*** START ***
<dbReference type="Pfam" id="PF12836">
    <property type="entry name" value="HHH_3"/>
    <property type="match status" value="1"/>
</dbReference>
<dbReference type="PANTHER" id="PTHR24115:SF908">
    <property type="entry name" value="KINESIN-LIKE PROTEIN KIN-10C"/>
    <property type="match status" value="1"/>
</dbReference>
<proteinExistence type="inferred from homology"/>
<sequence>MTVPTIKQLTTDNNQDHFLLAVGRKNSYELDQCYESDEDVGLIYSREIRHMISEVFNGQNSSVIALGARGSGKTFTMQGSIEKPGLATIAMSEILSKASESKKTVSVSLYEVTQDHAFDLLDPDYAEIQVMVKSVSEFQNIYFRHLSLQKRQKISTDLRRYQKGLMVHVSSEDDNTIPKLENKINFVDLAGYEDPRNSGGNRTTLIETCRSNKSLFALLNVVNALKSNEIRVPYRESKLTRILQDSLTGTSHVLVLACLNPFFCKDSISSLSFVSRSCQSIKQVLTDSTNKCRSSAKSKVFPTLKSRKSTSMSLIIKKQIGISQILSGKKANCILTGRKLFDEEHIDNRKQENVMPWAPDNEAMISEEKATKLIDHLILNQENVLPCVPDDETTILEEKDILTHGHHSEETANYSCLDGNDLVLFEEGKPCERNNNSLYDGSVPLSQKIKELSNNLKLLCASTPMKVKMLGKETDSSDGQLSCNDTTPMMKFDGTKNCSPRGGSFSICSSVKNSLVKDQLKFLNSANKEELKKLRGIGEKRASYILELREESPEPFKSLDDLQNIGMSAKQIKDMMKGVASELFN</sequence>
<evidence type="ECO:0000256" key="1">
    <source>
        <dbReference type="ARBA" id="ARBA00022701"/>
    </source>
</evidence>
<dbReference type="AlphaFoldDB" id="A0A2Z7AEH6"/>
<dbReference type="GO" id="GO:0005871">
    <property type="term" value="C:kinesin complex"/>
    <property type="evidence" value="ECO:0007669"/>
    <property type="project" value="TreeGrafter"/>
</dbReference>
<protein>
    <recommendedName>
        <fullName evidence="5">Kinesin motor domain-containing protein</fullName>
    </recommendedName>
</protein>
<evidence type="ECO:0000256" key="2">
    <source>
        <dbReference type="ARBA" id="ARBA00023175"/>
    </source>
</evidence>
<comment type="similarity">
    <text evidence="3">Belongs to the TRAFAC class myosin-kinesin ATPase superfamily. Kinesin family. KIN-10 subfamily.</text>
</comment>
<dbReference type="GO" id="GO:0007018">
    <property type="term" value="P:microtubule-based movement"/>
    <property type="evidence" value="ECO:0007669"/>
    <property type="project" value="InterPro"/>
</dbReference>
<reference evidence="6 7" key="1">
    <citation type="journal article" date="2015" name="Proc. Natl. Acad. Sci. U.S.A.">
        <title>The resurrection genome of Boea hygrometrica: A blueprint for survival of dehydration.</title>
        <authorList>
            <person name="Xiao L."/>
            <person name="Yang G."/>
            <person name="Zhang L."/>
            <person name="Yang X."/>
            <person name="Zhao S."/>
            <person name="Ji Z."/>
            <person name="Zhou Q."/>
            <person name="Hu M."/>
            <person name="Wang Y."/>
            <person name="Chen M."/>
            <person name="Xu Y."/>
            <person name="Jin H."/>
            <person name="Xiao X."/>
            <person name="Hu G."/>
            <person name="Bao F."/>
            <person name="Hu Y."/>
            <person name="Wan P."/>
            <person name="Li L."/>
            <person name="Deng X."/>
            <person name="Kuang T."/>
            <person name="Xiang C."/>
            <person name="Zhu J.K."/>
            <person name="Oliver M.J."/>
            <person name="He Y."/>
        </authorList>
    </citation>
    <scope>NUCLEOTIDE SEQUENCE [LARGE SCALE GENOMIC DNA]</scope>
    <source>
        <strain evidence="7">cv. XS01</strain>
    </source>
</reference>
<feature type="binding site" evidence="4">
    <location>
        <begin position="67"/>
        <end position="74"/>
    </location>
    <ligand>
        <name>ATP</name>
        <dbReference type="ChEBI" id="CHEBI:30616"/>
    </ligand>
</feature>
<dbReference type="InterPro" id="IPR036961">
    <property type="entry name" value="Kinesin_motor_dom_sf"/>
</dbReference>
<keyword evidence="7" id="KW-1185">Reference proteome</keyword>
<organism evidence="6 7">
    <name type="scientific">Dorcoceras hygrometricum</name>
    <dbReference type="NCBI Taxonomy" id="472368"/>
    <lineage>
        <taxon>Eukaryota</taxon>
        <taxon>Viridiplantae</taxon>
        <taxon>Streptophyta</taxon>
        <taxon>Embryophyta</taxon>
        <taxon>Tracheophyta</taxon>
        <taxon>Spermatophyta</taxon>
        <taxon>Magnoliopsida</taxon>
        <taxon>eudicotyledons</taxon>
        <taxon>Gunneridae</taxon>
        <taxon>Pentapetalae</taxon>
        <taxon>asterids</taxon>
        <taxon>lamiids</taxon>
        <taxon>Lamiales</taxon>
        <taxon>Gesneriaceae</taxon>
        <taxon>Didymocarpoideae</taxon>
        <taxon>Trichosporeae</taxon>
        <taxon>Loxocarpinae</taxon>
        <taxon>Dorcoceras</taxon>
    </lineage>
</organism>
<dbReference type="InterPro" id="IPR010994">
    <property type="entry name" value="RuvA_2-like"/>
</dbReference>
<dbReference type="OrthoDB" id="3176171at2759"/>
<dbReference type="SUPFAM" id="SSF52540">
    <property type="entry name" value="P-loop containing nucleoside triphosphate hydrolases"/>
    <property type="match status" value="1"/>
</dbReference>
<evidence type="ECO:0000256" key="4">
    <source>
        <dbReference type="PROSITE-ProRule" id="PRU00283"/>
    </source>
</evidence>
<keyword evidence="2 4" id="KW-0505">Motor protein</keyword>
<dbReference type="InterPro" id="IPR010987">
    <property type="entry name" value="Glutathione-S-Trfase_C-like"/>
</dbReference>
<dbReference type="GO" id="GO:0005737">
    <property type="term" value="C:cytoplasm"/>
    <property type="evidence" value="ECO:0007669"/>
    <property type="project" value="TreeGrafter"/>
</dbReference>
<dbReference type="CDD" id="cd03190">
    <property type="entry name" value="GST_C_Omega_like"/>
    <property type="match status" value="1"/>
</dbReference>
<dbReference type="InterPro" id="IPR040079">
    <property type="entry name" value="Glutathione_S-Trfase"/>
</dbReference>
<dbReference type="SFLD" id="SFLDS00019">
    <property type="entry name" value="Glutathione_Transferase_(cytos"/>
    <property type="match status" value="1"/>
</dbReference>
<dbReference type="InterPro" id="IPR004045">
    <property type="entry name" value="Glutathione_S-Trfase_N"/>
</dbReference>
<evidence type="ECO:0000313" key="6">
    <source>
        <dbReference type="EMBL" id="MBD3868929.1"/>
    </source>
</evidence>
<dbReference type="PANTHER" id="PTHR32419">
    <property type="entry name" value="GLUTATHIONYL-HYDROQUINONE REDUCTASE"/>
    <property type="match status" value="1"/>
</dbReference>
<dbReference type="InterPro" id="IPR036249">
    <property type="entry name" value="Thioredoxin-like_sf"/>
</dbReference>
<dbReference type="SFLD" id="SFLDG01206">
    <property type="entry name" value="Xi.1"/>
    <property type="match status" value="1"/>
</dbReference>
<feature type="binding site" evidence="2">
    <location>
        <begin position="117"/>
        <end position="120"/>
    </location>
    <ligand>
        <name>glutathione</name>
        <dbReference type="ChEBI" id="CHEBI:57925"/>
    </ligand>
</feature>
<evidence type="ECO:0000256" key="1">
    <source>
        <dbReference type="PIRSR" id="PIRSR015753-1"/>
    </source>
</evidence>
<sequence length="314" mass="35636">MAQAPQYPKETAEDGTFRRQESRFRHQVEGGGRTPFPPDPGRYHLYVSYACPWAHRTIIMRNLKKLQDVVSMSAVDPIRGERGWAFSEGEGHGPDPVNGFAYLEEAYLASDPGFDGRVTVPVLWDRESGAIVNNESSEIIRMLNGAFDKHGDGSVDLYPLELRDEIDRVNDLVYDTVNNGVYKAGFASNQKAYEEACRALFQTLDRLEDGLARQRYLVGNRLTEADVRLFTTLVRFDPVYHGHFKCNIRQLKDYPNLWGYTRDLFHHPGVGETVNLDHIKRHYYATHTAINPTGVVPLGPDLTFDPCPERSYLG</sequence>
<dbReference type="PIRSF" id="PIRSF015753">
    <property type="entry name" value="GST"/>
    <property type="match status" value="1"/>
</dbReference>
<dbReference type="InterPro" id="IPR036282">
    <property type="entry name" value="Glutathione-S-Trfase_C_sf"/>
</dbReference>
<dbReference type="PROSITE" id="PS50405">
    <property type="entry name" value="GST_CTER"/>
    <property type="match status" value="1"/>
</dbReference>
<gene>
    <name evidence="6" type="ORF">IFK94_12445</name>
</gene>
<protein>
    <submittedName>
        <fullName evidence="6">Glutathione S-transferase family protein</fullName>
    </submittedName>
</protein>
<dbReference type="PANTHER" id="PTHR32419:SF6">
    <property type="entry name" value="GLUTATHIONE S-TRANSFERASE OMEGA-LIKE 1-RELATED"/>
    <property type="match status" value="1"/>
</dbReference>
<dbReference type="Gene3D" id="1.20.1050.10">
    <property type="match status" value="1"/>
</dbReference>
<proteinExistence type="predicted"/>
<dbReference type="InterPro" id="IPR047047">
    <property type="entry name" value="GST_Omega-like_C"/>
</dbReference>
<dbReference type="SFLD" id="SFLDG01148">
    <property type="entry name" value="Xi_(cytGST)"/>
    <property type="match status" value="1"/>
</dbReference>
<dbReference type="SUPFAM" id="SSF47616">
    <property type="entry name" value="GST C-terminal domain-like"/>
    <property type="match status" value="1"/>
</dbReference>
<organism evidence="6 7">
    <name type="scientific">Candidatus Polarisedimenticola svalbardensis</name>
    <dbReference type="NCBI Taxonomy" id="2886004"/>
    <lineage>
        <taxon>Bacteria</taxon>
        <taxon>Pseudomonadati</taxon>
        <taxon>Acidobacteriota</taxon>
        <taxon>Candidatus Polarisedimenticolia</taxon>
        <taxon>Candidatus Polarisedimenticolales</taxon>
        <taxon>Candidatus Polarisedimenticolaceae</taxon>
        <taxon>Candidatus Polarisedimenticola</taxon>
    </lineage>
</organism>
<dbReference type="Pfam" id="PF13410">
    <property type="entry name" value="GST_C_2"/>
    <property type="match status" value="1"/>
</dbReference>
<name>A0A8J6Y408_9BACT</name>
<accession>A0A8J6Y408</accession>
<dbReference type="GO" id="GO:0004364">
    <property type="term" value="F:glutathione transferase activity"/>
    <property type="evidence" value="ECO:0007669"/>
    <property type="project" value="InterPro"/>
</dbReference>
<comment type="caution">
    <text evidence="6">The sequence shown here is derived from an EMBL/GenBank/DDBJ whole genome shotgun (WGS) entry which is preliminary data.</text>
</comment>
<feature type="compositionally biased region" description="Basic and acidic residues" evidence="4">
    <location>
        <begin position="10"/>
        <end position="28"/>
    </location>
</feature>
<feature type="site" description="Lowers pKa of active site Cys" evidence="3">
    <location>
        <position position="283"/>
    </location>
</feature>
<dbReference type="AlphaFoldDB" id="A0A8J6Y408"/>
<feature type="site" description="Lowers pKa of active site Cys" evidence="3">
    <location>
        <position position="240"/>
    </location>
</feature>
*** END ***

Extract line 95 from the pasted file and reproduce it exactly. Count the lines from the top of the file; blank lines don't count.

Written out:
        <taxon>Streptophyta</taxon>